The prevalence of using antidepressants and proton pump inhibitors increases after the diagnosis of Alzheimer’s disease, according to a doctoral dissertation from the University of Eastern Finland. The use of antidepressants is associat with an increase risk of hip fracture among persons with and without Alzheimer’s disease. The use of proton pump inhibitors, however, did not increase the risk of hip fracture even in the long term.
The study also find that the concomitant use of acetylcholinesterase inhibitors and urinary antispasmodics is prevalent among persons with Alzheimer’s disease, even though the concomitant use of these drugs is not recommend due to their opposite pharmacological mechanisms. The results are base on two Finnish nationwide datasets, MEDALZ-2005 and MEDALZ, which are combine from several health care registers.
The data includes all Finnish persons who are eligible for a limited basic reimbursement for anti-dementia drugs, and their comparison persons. The concomitant use of acetylcholinesterase inhibitors and urinary antispasmodics has been rarely studied previously, and there are no previous studies of this issue among community-dwelling persons living in Finland. Moreover, the association between hip fracture and the use of antidepressants or proton pump inhibitors hasn’t been studied in Finland before, nor among persons with Alzheimer’s disease.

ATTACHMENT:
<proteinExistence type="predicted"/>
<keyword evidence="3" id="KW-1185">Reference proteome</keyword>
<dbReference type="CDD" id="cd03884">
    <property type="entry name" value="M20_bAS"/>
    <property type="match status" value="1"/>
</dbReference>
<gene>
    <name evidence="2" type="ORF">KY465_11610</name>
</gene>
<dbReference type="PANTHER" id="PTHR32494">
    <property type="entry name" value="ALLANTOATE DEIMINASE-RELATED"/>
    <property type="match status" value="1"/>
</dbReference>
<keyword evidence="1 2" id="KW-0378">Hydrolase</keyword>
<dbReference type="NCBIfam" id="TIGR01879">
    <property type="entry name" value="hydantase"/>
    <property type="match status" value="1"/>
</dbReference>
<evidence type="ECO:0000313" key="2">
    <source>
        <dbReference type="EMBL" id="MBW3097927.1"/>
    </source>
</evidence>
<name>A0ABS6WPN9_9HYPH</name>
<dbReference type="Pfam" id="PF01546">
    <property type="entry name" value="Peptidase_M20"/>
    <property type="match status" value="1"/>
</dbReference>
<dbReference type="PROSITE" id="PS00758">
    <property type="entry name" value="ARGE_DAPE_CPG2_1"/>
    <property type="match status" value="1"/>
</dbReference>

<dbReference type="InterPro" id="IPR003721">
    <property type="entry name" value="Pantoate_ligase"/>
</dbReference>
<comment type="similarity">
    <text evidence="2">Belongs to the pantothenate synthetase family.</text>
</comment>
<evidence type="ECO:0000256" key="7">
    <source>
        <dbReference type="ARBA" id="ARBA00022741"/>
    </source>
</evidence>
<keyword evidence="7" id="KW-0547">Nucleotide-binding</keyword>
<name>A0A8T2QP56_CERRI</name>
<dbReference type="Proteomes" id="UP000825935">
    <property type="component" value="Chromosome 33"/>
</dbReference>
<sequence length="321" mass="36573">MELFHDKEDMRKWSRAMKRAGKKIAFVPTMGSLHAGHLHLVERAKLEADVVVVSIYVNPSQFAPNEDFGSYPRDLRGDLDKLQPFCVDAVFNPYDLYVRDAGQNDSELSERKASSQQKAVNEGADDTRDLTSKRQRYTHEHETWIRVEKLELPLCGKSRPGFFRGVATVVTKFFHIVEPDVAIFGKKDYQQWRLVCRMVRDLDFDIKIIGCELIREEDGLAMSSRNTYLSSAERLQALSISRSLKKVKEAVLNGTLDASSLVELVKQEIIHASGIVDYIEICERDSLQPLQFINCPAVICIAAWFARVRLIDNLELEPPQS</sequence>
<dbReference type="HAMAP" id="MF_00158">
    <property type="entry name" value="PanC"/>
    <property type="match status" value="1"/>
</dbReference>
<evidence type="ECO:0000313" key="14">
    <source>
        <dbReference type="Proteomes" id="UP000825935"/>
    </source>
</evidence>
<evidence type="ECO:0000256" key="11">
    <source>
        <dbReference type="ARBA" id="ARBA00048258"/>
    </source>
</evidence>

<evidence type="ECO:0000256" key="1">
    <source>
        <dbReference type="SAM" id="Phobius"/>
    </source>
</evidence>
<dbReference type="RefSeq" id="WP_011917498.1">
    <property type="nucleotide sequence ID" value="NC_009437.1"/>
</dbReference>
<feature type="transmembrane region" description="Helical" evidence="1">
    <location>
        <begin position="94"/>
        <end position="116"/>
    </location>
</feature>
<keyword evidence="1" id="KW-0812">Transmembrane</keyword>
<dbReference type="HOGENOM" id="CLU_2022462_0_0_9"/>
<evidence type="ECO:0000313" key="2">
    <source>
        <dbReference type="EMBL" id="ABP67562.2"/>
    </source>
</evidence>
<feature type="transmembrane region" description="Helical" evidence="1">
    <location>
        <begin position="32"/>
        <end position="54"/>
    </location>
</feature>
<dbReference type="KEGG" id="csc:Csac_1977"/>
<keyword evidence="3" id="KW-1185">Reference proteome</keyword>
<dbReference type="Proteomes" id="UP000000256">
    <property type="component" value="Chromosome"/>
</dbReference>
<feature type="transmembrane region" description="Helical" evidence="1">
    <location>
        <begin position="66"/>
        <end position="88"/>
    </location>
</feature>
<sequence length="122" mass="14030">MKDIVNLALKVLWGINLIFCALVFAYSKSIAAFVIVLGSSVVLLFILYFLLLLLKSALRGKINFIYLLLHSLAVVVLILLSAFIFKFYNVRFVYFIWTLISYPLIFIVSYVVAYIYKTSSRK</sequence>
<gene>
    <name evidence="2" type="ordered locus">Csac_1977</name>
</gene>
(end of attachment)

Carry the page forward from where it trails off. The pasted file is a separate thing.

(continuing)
Antidepressant use is associate with 60 per cent increased risk of hip fracture among persons with Alzheimer’s disease. Antidepressant use was more common among persons with Alzheimer’s disease compare to persons without; and the relative number of hip fractures is also higher. Non-pharmacological options is preferr for the treatment of psychological and behavioral symptoms in this patient group.
Antidepressants; also the newer agents, should be avoided especially among persons with several risk factors for falling and fractures. Some previous studies have suggested that long-term proton pump inhibitor use may increase the risk of hip fracture. According to this thesis, however; the risk of hip fracture is not increase even in long-term; or in cumulative use.
Short-term use was slightly associate with an increase risk of hip fracture, which may be confound by underlying factors such as other medications or diseases. The prevalence of antidepressant use doubled from three years before diagnosis (10%) compare with the time of diagnosis (20%); and was further elevate at three years after the diagnosis (29%).
This finding may indicate that antidepressants are use for the treatment of psychological and behavioural symptoms of dementia. The prevalence of proton pump inhibitor ; use doubled from three years before the AD diagnosis (10%) to three years after the diagnosis (20%). One reason for the increase prevalence might be the treatment of gastrointestinal adverse effects of the newly initiate antidementia drugs.